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Nov. 7 — Insurance providers would have three to four years to implement a forthcoming international financial reporting standard on insurance contracts under a proposal from the IASB staff.
The International Accounting Standards Boards staff will recommend that the board set a mandatory effective date of Jan. 1, 2021, for the pending IFRS 17: Insurance Contracts during its Nov. 14-16 meeting, a paper drafted for the meeting said.
The proposed effective date would come into force if, as planned, IASB issues IFRS 17 in the first half of next year.
Companies could implement the standard for annual periods prior to the effective date if they also apply IFRS 9: Financial Instruments and IFRS 15: Revenue from Contracts with Customers at the same time.
IASB typically gives entities a year to 18 months after a standard has been published to put it into effect.
“However, the Board suggested providing a relatively long implementation period of approximately three years because the proposed Standard would be pervasive for most entities that issue insurance contracts, and the task of implementing the proposals would be extensive,” the staff paper said.
This dovetails with recommendations that IASB received in response to its 2013 exposure draft on insurance contracts.
The lengthy implementation period, staff said, would give entities time to interpret the standard’s new requirements and determine whether they need to adopt any new processes, procedures or controls.
In addition, “the long implementation period of between 3 and 4 years between the issuance of IFRS 17 and the mandatory effective date may assist entities in meeting any increased regulatory capital requirements that follow the reporting of higher liabilities,” the paper said.
Setting the standard’s effective date is one of several IFRS 17 topics the board intends to address at its November meeting.
.In particular, external testing of the draft standard has highlighted stakeholder unease about proposed measures for aggregating insurance contracts.
“Of the areas tested this gave the greatest concern,” staff said.
All test participants believed that they would have to create a large number of contract groups for aggregation to meet the draft standard’s requirements, and many voiced doubts that the proposed aggregation benchmarks would produce enough useful information to justify the costs to entities.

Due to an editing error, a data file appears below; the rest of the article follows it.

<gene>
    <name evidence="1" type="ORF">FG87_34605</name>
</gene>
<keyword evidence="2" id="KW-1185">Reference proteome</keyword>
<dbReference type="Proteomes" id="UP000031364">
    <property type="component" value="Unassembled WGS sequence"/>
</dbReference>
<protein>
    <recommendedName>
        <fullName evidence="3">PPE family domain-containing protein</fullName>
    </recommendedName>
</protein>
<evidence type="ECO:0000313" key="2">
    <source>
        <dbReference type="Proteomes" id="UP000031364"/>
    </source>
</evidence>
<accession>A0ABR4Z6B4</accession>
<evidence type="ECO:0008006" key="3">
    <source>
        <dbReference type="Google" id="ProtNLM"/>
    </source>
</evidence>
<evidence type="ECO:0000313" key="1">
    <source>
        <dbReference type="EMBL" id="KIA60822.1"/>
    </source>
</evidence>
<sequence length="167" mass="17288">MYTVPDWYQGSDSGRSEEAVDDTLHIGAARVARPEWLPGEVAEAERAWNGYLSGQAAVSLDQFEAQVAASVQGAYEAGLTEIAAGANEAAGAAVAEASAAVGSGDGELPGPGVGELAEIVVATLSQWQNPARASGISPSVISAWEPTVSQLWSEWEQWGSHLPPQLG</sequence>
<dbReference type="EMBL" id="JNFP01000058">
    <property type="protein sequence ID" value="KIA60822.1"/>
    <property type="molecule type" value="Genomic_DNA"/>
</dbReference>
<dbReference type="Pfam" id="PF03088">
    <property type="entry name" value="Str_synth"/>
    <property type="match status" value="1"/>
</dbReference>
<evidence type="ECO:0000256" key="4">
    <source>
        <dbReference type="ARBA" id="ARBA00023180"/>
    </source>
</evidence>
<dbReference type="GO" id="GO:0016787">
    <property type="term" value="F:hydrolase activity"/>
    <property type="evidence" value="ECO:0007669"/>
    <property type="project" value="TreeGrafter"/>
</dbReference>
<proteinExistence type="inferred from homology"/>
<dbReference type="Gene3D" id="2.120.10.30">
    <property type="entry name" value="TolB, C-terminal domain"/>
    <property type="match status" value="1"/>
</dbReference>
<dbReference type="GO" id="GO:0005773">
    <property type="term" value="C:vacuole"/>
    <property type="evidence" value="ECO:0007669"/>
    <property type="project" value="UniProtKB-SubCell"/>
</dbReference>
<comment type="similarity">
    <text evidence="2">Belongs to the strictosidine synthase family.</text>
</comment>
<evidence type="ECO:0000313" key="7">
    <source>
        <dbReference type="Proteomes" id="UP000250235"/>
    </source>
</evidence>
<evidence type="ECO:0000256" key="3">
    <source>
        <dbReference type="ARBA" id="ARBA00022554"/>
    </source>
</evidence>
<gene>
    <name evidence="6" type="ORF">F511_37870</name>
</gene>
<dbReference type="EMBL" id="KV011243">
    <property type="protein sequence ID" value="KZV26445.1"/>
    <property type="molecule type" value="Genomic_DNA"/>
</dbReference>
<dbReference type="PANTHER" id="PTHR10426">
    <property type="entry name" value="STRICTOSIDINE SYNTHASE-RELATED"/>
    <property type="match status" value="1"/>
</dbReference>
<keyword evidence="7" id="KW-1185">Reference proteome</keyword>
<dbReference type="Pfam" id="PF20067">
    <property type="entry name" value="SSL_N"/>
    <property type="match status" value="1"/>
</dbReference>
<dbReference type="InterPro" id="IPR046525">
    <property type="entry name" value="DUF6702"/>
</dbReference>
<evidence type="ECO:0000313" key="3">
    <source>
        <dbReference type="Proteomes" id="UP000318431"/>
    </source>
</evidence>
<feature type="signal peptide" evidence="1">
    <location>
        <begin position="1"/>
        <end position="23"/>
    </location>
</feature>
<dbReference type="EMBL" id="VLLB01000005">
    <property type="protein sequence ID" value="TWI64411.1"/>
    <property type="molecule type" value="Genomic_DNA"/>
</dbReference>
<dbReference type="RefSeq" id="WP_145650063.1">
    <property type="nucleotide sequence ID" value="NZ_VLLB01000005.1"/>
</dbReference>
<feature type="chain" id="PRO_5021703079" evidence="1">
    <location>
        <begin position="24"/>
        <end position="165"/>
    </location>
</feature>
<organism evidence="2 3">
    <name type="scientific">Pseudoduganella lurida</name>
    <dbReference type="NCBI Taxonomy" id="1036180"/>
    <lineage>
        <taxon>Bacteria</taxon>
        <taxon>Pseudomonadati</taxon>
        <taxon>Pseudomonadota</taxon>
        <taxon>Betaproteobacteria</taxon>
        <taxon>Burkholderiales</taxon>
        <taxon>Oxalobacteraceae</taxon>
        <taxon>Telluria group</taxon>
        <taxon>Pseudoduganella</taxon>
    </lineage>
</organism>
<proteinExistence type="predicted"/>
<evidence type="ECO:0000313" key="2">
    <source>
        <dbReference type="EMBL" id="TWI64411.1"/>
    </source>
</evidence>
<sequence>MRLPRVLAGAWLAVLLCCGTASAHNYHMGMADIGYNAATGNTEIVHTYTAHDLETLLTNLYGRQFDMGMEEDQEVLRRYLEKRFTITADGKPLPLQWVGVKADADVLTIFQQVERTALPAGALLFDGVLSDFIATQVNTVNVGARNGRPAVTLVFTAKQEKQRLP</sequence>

The large number of aggregation groups that would be needed under the draft IFRS 17 would require excessively detailed, or granular, calculations on contracts, many test participants said.
“They believed that the depiction of financial position and performance of an entity may lose its relevance if the entity reports information that is much more granular than the level used for business steering and decision-making,” staff said.
Staff members intend to recommend that IASB keep the definition of a portfolio in draft IFRS 17 as a group of contracts subject to similar risks and managed together as a single pool.
“The forthcoming insurance contracts Standard would provide guidance that contracts within each product line, such as annuities and whole-life, would be expected to have similar risks,” a staff paper said.
As a result, staff expect that contracts from different product lines would be placed in different portfolios.
Under another staff proposal, entities would be allowed to group only those contracts issued within the same year.
Staff also will call for permitting entities to use a weighted-average discount rate for accretion of interest, with an averaging period of up to one year.
Staff members said in a separate paper that they also will ask the board to make a single decision to approve 21 proposals for so-called sweep issues—concerns that aren’t addressed in other staff papers—in the IFRS 17 draft.
Individual sweep issues, such as provisions for combining contracts and separating embedded derivatives, will be tackled only if a board member makes a request.
Staff have asked board members in advance whether they plan to raise for discussion any individual sweep issues.
Staff will continue drafting IFRS 17 following the November board meeting.
Further, staff, before publishing a ballot draft, will ask selected external observers to conduct a “fatal-flaw review” of the revised standard to identify anything that could cause it to fail.
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Documents prepared for the November IASB staff meeting are available at http://src.bna.com/jVF.
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